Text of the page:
Whittaker also wrote: ‘No tables in those days, only a rather shaky trestle table in a back room which we students later used.’
It was only in 1939 that a purpose-built table was introduced. A table was more practical for both teacher and pupil, and today a table is used by most teachers who use lying-down work.
It would appear that all of Alexander’s trained teachers used lying-down work, at least in the early days of their teaching. All main training courses following Alexander’s (i.e. those run by the Barlows, the Carringtons, and Macdonald) taught lying-down work, and it is standard in all Alexander Technique teaching with the exception of the application approach.
The term ‘semi-supine’ was coined by Raymond Dart, a professor of anatomy, who was introduced to the Alexander Technique by Irene Tasker. It is first mentioned in his 1970 lecture ‘An Anatomist’s Tribute to F. Matthias Alexander’:
. . . lie down on a carpeted floor with a big book under your head and pull your heels up as near as possible to your buttocks and study yourself first while resting in a semi-supine flexed position.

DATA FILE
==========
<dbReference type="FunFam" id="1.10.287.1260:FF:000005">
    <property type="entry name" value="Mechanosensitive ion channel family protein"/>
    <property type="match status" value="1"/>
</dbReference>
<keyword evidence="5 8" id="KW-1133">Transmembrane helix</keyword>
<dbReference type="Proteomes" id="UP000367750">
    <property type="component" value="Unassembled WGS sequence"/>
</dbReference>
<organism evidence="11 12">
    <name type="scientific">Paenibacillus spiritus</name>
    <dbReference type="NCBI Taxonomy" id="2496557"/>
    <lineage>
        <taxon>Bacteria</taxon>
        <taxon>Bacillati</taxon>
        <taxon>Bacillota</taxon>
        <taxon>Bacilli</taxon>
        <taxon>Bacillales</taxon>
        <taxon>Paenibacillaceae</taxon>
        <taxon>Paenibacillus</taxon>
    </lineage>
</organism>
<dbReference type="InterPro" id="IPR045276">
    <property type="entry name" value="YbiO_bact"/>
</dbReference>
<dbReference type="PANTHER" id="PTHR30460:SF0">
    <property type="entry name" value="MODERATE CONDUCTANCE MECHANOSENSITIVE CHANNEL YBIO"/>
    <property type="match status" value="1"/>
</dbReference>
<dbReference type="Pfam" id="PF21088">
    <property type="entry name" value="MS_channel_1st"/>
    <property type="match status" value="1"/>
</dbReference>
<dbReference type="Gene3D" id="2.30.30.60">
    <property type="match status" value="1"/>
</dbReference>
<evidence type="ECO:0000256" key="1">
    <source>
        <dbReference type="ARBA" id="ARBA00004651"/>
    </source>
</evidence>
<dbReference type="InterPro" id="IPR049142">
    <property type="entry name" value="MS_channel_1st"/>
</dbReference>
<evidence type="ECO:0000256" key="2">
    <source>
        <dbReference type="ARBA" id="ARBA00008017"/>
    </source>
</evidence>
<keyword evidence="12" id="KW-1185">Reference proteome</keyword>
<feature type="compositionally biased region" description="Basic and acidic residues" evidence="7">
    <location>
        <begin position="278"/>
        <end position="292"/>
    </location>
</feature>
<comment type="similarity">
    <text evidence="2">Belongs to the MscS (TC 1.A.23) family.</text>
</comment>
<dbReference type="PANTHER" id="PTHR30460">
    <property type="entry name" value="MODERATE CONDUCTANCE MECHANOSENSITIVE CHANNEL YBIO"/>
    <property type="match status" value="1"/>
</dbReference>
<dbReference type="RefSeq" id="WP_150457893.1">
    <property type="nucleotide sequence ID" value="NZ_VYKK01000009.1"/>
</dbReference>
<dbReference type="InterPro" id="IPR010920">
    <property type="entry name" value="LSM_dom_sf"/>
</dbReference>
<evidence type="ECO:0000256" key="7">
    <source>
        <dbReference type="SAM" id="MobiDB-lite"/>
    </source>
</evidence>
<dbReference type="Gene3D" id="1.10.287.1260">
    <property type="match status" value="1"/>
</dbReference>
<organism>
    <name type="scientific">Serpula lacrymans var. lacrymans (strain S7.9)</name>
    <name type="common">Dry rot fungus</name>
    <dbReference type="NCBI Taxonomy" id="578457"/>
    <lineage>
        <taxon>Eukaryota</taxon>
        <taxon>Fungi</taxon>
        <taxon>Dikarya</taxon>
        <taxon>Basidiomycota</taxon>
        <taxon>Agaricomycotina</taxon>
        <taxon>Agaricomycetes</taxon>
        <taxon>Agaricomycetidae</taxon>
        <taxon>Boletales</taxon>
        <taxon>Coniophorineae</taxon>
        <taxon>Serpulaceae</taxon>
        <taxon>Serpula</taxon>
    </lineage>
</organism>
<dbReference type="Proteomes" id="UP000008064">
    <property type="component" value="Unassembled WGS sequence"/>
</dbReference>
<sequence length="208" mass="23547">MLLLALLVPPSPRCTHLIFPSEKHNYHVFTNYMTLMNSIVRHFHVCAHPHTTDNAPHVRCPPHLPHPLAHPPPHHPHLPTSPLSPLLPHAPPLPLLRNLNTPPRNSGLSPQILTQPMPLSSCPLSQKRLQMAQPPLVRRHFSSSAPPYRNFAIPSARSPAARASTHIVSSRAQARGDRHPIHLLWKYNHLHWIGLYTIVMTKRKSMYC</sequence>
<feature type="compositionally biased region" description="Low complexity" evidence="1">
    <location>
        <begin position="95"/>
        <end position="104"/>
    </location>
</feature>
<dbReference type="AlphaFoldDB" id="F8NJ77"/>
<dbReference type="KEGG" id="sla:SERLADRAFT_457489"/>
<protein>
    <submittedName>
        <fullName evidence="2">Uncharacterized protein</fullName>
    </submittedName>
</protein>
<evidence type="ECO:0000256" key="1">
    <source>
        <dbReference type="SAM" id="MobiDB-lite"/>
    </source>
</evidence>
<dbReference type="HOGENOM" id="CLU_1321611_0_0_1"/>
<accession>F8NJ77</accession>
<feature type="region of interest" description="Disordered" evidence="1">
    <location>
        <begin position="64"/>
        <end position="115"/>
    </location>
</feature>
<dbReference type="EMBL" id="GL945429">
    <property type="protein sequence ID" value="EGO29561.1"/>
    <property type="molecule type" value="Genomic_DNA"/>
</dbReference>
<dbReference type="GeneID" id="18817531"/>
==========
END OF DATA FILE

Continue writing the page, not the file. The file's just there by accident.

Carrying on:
Purpose of lying-down
Marjory Barlow, when asked ‘What is the purpose of lying down work?’, replied:
To think. F. M. used to say ‘It’s a very good opportunity just to give orders – to inhibit and give orders and not do anything, and you haven’t got the problem of your equilibrium.’
And Marjory Barlow, in a workshop in 1999, also explained some of the reasons for lying-down work:
He thought lying-down work was very important, because he said that if you have got a pupil lying down they haven’t got to worry about their equilibrium or losing their balance which is a usual thing as you change the poise of the head and as you change the work the back is doing. The pupil can get very wobbly. But when they are lying down, all they have to do is think. He said it was a wonderful opportunity for people when lying down to pay attention to their orders. It is a very good opportunity to think. And none of us like thinking, we like ‘to do.’
Walter Carrington on the purpose:
I explain it very much as FM used to explain it: that people in the course of their daily activities get pulled down, shortened and out of shape but that lying down creates expansion and puts them into a better shape. The main aspect of lying down is to leave yourself alone – not to make muscular effort in other words – while, as usual, making sure that the neck is not stiffening, the head is going forward and up, so that the back can lengthen and widen and the knees can go up to the ceiling. You’ve got these four main areas to think about.